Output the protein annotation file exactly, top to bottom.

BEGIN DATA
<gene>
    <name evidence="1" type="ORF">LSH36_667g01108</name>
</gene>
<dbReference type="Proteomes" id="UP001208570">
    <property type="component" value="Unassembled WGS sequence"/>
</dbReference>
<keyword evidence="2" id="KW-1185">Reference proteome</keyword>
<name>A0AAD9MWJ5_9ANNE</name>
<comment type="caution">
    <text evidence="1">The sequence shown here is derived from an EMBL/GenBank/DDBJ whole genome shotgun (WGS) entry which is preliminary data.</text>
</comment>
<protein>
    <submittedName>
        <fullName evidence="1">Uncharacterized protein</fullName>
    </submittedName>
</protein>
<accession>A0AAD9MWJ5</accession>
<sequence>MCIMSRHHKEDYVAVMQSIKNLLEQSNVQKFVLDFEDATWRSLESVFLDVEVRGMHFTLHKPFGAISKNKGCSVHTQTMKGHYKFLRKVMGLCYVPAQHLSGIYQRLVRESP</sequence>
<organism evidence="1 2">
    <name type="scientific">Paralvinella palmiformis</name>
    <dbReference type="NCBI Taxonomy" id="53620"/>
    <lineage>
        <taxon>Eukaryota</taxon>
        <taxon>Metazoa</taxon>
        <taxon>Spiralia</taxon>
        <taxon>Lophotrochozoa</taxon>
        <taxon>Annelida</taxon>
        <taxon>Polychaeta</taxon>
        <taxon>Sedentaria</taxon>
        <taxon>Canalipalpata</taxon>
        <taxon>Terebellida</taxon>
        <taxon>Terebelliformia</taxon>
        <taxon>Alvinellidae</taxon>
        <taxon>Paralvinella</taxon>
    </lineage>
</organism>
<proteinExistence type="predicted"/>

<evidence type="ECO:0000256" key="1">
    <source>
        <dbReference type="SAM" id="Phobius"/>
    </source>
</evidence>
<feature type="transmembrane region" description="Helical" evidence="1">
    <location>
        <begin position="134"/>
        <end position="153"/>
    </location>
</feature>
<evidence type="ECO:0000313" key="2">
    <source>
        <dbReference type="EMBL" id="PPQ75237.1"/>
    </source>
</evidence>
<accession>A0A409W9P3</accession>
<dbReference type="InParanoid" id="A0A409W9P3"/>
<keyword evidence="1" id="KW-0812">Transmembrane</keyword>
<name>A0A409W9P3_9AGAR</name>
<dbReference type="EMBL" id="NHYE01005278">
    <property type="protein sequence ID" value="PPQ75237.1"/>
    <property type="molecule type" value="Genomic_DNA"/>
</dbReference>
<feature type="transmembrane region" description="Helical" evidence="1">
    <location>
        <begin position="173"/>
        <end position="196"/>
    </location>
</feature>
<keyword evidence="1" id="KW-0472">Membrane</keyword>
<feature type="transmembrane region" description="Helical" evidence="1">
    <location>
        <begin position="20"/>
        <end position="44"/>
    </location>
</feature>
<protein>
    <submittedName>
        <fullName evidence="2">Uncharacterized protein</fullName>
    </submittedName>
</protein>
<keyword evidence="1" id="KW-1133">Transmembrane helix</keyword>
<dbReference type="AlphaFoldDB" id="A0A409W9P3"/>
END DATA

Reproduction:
<gene>
    <name evidence="1" type="ORF">LSH36_667g01108</name>
</gene>
<dbReference type="Proteomes" id="UP001208570">
    <property type="component" value="Unassembled WGS sequence"/>
</dbReference>
<keyword evidence="2" id="KW-1185">Reference proteome</keyword>
<name>A0AAD9MWJ5_9ANNE</name>
<comment type="caution">
    <text evidence="1">The sequence shown here is derived from an EMBL/GenBank/DDBJ whole genome shotgun (WGS) entry which is preliminary data.</text>
</comment>
<protein>
    <submittedName>
        <fullName evidence="1">Uncharacterized protein</fullName>
    </submittedName>
</protein>
<accession>A0AAD9MWJ5</accession>
<sequence>MCIMSRHHKEDYVAVMQSIKNLLEQSNVQKFVLDFEDATWRSLESVFLDVEVRGMHFTLHKPFGAISKNKGCSVHTQTMKGHYKFLRKVMGLCYVPAQHLSGIYQRLVRESP</sequence>
<organism evidence="1 2">
    <name type="scientific">Paralvinella palmiformis</name>
    <dbReference type="NCBI Taxonomy" id="53620"/>
    <lineage>
        <taxon>Eukaryota</taxon>
        <taxon>Metazoa</taxon>
        <taxon>Spiralia</taxon>
        <taxon>Lophotrochozoa</taxon>
        <taxon>Annelida</taxon>
        <taxon>Polychaeta</taxon>
        <taxon>Sedentaria</taxon>
        <taxon>Canalipalpata</taxon>
        <taxon>Terebellida</taxon>
        <taxon>Terebelliformia</taxon>
        <taxon>Alvinellidae</taxon>
        <taxon>Paralvinella</taxon>
    </lineage>
</organism>
<proteinExistence type="predicted"/>

<evidence type="ECO:0000256" key="1">
    <source>
        <dbReference type="SAM" id="Phobius"/>
    </source>
</evidence>
<feature type="transmembrane region" description="Helical" evidence="1">
    <location>
        <begin position="134"/>
        <end position="153"/>
    </location>
</feature>
<evidence type="ECO:0000313" key="2">
    <source>
        <dbReference type="EMBL" id="PPQ75237.1"/>
    </source>
</evidence>
<accession>A0A409W9P3</accession>
<dbReference type="InParanoid" id="A0A409W9P3"/>
<keyword evidence="1" id="KW-0812">Transmembrane</keyword>
<name>A0A409W9P3_9AGAR</name>
<dbReference type="EMBL" id="NHYE01005278">
    <property type="protein sequence ID" value="PPQ75237.1"/>
    <property type="molecule type" value="Genomic_DNA"/>
</dbReference>
<feature type="transmembrane region" description="Helical" evidence="1">
    <location>
        <begin position="173"/>
        <end position="196"/>
    </location>
</feature>
<keyword evidence="1" id="KW-0472">Membrane</keyword>
<feature type="transmembrane region" description="Helical" evidence="1">
    <location>
        <begin position="20"/>
        <end position="44"/>
    </location>
</feature>
<protein>
    <submittedName>
        <fullName evidence="2">Uncharacterized protein</fullName>
    </submittedName>
</protein>
<keyword evidence="1" id="KW-1133">Transmembrane helix</keyword>
<dbReference type="AlphaFoldDB" id="A0A409W9P3"/>